Ray Anthony Shepard is the author of the new children's picture book Runaway: The Daring Escape of Ona Judge. Judge, an enslaved woman, escaped from George and Martha Washington in 1796. Shepard also has written the book Now or Never!. A former history teacher and schoolbook publisher, he lives in Lincoln, Massachusetts.
Q: What inspired you to write a children's picture book about Ona Judge?
A: My goal in writing biographies for young readers 3 to 103 is to give them a new and visceral understanding of how racial injustice keeps us from a perfect Union. I try to do this in a way that engages all readers regardless of racial identity or age by engaging them with my subject’s plight.
The story of Ona Judge, who Martha Washington enslaved for 23 years, is my way to show young readers what Ibram X. Kendi calls “stamped at the beginning.” Runaway is the story of the day Ona decided that having the best job a slave could have was not nearly enough.
Q: How did you research the book, and did you learn anything that especially surprised you?
A: My research was a combination of archival and site visits: reading primary and secondary sources, i.e., George Washington papers and Ron Chernow’s Washington: A Life.
And visiting the President House site in Philadelphia, Mount Vernon where Ona was born, and Portsmouth, New Hampshire, where Ona lived for 52 years after escaping a second time from Washington’s slave hunter.
My research made me realize how brave Ona was to give up the comfort of being a pampered servant in the Washington family for a hardscrabble life as a fugitive slave in white New Hampshire.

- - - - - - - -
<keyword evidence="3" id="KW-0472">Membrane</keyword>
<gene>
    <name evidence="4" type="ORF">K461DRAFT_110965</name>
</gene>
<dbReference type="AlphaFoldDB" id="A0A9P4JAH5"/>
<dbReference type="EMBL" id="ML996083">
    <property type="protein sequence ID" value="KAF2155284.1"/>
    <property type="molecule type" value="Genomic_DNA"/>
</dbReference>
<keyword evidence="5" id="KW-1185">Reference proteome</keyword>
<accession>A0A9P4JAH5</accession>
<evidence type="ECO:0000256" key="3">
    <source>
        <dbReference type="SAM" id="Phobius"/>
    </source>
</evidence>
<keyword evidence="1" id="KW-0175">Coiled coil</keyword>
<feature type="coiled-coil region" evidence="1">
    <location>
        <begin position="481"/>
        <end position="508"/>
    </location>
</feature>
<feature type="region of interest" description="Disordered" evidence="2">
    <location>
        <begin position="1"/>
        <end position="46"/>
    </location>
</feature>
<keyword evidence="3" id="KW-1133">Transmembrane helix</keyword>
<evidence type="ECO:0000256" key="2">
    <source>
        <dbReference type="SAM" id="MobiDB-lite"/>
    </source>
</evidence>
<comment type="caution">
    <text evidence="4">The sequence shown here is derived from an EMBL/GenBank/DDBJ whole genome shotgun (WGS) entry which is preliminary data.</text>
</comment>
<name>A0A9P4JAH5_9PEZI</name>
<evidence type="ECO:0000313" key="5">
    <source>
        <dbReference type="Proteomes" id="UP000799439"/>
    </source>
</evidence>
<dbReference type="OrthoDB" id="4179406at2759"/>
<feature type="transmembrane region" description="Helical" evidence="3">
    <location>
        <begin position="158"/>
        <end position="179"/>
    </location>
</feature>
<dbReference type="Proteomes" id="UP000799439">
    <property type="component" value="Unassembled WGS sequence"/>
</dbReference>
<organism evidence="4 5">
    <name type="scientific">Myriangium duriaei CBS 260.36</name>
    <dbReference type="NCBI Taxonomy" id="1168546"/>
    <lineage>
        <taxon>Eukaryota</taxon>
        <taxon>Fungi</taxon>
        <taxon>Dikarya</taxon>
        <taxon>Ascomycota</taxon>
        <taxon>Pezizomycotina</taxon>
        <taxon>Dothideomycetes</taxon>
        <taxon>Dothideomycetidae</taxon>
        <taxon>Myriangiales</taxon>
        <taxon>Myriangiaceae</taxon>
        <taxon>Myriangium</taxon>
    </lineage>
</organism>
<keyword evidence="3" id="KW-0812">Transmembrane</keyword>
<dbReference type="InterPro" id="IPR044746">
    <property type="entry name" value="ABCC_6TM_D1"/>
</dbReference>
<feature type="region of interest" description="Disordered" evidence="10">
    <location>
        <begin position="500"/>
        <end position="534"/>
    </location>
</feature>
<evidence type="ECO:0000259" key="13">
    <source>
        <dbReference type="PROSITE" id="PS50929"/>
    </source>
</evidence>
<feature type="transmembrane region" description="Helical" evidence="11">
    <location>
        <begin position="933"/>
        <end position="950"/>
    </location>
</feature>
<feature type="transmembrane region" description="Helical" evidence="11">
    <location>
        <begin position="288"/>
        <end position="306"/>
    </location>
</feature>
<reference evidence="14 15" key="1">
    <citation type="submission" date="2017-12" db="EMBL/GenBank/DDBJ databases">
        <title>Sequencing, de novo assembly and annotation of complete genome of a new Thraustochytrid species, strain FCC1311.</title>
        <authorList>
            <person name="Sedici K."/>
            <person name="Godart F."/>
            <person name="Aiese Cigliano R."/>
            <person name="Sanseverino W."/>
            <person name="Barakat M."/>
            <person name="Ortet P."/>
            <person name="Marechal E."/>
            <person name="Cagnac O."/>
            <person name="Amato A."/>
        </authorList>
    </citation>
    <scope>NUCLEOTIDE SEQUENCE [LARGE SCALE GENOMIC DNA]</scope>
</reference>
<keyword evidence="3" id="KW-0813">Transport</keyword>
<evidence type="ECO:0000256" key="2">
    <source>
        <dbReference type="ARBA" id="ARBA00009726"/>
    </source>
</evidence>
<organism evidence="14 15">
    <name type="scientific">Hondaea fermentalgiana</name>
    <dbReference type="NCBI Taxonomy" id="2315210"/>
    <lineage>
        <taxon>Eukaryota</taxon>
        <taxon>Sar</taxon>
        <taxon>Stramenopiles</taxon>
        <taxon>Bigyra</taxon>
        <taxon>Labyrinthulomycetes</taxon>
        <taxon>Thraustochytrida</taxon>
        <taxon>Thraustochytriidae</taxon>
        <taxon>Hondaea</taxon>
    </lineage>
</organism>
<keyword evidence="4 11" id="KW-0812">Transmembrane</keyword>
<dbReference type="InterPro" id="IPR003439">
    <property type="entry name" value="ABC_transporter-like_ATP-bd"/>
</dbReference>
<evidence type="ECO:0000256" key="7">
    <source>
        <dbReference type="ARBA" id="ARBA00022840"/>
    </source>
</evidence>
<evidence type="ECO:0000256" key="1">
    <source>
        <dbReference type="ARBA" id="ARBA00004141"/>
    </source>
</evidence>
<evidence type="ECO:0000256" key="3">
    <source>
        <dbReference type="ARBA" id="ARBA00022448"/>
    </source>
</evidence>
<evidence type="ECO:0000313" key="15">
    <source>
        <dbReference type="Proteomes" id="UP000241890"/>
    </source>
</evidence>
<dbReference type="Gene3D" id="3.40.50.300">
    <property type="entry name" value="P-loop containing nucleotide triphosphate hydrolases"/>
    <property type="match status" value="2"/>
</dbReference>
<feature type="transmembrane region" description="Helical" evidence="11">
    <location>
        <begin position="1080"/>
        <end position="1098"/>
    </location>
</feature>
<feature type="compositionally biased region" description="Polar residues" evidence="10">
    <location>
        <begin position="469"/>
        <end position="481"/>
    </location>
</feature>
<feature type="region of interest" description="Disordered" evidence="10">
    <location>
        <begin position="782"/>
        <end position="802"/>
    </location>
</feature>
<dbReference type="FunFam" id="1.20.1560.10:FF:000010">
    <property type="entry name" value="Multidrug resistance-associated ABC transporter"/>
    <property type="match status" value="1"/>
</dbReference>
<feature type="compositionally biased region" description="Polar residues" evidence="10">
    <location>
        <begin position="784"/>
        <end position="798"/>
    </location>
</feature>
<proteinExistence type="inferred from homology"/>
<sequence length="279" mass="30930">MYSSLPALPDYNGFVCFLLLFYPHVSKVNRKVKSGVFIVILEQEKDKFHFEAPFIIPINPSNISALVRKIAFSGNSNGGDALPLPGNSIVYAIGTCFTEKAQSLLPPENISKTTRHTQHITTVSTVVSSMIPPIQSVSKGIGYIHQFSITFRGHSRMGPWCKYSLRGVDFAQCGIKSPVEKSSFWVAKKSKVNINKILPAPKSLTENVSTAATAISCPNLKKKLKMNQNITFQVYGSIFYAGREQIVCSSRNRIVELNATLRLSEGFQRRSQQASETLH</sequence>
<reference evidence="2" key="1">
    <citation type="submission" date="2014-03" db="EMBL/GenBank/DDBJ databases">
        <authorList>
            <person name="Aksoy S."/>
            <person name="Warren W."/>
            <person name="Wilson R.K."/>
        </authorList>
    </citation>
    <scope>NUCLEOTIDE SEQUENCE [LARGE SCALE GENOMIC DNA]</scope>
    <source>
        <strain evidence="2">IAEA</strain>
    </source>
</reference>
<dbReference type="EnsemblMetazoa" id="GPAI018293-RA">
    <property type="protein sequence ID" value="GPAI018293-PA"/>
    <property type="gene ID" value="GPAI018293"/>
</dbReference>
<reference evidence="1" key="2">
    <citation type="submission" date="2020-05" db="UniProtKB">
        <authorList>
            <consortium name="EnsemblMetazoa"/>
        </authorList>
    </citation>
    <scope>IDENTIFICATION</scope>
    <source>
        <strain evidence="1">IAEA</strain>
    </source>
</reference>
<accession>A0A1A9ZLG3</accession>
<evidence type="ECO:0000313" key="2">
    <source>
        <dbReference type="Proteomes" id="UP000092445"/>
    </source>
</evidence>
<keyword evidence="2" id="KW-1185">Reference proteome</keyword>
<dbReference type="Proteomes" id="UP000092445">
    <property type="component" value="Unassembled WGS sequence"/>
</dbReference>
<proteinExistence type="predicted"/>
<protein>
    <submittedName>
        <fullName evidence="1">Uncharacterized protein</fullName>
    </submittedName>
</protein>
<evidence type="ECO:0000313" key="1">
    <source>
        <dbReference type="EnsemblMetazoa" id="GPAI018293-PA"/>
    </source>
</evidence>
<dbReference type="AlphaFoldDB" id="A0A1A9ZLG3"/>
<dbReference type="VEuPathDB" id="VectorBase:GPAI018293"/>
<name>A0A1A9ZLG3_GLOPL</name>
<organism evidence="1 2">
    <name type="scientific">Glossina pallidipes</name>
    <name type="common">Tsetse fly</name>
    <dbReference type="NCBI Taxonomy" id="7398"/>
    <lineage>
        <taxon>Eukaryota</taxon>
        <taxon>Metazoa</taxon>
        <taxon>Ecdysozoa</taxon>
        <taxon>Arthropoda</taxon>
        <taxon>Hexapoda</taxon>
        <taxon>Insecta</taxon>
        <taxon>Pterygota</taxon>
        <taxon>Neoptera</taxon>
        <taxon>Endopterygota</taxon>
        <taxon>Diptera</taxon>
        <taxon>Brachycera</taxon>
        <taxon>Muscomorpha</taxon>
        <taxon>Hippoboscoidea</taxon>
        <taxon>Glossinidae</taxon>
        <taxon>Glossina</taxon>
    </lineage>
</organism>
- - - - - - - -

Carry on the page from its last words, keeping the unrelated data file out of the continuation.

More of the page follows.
Q: The Kirkus Review of the book calls it "A powerful antidote to whitewashed cultural mythology." What do you think of that description?
A: It’s spot on. Think about the layperson's understanding of slavery in American history. The focus is on the exceptional, i.e., Frederick Douglass and Harriet Tubman, because it supports our idea of American exceptionalism. Two-and-a half-centuries of human slavery—no suffering but two heroes. Gees, aren’t we great!
Q: What do you think Keith Mallett's illustrations add to the book?
A: I’m pleased that my publisher selected Keith. His illustrations add to the story's poignancy and pull the readers to identify with Ona and her quest.
Q: What are you working on now?
A: My legacy book, my gift to my grandchildren and their generation. It’s the book I needed when I was growing up—a Lyrical Biography of Race in America: From George Washington to Barack Obama.
Q: Anything else we should know?
A: I am blessed to be able to launch a post-retirement career, writing biographies for young readers.
And I can be reached at www.rayanthonyshepard.com.
--Interview with Deborah Kalb